Any review should be on Clarke, Stephenson and Yates who have clearly been economical with the truth.  If everyone was out running after terrorists as claimed, they could have farmed out the necessary enquiry.

Apart from anything else, what Akers said is just the kind of evidence that can be put to cross examination in any later trial and any effect it then had on a jury under direction could be made the right one.

Without people like Sue Akers being able to tell the truth as they are finding it, what is the point of Leveson and should it be adjourned until all future criminal proceedings have passed?    What a farce – the AG should be considering whether this is an attempt to suborn witnesses through intimidation of law.

Is Sue Akers Pointing To Widespread Police Corruption?

Sue Akers is certainly getting some work done.  I don’t believe in widespread police corruption, though I do now think our society is shot through with the stuff.  Akers’ claims are presumably backed by the initial evidence arising.  Evidence clearly available had any enquiry really been done in the past.  The big problem doing any enquiry is being able to get access to and investigate what’s been going on.  We would, of course, not known about the thieving parliamentarians if money had not been on the table to a whistleblower.  Even subsequent to the Telegraph and the intrepid Heather Brookes, material was still issued with material redactions.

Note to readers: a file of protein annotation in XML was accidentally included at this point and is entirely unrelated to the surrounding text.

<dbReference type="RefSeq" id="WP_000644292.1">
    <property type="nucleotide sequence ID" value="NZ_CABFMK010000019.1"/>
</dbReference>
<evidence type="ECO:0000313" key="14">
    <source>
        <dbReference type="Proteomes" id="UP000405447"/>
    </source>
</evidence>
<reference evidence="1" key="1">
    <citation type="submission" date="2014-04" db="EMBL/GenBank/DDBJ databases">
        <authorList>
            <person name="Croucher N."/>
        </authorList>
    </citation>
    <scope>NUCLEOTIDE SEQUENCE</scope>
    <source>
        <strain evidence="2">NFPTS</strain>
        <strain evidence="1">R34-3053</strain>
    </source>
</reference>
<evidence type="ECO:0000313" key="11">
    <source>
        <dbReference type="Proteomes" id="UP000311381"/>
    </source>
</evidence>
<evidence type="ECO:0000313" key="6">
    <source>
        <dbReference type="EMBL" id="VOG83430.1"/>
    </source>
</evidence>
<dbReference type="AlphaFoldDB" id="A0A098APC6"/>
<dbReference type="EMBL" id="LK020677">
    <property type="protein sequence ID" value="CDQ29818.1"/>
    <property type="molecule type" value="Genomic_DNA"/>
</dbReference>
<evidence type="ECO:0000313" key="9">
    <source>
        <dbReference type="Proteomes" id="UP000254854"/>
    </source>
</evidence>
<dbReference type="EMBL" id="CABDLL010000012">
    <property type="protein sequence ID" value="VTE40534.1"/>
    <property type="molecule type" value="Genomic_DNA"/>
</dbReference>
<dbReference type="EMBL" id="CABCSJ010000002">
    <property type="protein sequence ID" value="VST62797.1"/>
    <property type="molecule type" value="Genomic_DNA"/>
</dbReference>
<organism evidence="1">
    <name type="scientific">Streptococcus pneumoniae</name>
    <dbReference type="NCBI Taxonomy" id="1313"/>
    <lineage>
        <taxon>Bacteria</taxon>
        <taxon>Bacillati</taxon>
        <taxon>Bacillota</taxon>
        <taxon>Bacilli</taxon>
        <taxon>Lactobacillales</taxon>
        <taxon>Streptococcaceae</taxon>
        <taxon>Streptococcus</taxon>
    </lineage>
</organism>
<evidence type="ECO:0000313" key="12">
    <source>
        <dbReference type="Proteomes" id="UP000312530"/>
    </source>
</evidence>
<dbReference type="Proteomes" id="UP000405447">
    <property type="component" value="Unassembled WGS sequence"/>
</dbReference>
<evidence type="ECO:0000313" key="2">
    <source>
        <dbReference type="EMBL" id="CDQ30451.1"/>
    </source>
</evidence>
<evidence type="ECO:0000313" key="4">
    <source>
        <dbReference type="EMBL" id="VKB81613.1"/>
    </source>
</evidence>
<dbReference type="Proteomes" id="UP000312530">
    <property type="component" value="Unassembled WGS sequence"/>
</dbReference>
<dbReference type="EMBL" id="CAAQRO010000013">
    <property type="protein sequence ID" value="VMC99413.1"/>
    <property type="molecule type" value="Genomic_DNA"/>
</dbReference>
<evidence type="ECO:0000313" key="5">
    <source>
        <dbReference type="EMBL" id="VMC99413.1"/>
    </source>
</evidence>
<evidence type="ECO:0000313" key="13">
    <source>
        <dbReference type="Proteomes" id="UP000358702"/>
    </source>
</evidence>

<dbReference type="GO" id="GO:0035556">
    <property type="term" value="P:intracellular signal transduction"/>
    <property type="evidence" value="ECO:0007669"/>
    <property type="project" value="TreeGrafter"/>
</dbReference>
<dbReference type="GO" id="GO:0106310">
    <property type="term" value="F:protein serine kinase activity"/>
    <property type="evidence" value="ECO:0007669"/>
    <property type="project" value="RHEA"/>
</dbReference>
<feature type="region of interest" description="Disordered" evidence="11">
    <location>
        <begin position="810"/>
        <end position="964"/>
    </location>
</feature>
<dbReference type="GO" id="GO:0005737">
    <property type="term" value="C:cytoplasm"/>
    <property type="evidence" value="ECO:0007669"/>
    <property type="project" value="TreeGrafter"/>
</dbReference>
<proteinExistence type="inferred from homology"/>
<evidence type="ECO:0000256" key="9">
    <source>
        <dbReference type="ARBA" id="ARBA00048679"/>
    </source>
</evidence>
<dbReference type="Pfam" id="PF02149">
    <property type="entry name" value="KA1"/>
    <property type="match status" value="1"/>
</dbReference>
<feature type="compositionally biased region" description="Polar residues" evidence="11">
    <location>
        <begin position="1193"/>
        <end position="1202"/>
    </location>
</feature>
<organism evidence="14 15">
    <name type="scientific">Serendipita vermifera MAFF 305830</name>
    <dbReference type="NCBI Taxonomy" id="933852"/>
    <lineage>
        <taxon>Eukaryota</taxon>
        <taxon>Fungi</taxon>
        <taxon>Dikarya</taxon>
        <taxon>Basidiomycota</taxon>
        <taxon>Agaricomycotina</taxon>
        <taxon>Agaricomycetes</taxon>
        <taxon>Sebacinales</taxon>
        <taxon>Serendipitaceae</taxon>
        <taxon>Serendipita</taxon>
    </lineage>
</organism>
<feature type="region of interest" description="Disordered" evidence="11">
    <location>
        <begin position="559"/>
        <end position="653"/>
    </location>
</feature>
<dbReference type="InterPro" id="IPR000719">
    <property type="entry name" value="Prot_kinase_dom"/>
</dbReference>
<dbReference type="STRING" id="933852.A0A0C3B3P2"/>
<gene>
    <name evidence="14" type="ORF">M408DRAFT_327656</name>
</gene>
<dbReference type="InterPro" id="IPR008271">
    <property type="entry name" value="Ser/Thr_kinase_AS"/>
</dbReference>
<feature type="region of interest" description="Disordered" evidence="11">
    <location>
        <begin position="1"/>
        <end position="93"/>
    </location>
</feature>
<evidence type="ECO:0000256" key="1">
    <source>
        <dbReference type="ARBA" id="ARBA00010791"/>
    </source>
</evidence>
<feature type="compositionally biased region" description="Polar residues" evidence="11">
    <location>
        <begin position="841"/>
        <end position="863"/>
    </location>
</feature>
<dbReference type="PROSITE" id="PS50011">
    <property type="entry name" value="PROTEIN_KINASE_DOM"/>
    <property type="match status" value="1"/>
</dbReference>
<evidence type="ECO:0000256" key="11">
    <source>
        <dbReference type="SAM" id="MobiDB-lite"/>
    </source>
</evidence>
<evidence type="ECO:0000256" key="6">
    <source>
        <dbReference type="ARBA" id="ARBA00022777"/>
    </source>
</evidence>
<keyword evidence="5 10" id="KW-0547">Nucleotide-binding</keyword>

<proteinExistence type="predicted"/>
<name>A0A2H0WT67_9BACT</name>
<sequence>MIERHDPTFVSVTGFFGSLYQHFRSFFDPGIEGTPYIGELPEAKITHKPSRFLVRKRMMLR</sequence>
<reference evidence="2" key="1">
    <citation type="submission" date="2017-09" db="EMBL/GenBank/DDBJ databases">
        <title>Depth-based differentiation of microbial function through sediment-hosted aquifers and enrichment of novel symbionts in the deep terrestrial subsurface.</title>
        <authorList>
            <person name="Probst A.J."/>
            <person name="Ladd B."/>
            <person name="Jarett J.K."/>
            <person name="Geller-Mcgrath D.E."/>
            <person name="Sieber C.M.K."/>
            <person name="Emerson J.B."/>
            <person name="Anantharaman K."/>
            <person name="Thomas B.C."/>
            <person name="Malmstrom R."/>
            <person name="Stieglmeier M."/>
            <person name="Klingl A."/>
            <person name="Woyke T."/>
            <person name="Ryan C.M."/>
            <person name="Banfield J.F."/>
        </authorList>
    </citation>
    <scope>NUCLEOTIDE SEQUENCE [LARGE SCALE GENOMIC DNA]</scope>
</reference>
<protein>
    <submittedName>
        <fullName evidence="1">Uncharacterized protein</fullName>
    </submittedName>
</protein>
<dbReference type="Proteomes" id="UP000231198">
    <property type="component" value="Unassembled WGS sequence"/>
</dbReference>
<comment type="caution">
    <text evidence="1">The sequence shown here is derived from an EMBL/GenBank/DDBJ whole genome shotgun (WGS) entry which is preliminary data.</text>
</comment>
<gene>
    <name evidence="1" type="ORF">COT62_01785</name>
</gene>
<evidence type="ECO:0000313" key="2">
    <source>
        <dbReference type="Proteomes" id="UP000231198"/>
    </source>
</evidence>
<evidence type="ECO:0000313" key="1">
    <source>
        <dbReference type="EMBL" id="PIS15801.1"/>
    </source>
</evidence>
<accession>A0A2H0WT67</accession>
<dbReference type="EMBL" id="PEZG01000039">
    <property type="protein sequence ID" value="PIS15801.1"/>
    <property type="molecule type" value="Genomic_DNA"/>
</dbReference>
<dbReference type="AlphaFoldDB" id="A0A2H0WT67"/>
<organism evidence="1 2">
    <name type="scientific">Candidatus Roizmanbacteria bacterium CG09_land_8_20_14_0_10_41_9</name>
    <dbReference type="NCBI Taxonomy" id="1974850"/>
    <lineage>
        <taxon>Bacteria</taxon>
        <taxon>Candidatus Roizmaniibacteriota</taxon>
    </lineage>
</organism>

Maybe what’s really at issue here is secrecy and the need for information to be much more freely available – with people responsible for its publication also being criminally responsible if they fail?  The Met is hardly covered in glory and we have hardly missed Yates and Stephenson – the former presumably making no impact on high salary in Bahrain either.  If we are to believe the story that this was not investigated because there were other much more pressing demands like terrorism, should we now conclude we are at more risk because Ms Akers and her team are diverted from such purpose with the Olympics pending?  From what I’ve seen she would be better fitted to the complex, multi-sourced enquiries involved in terrorism, than the buffoon men of the past.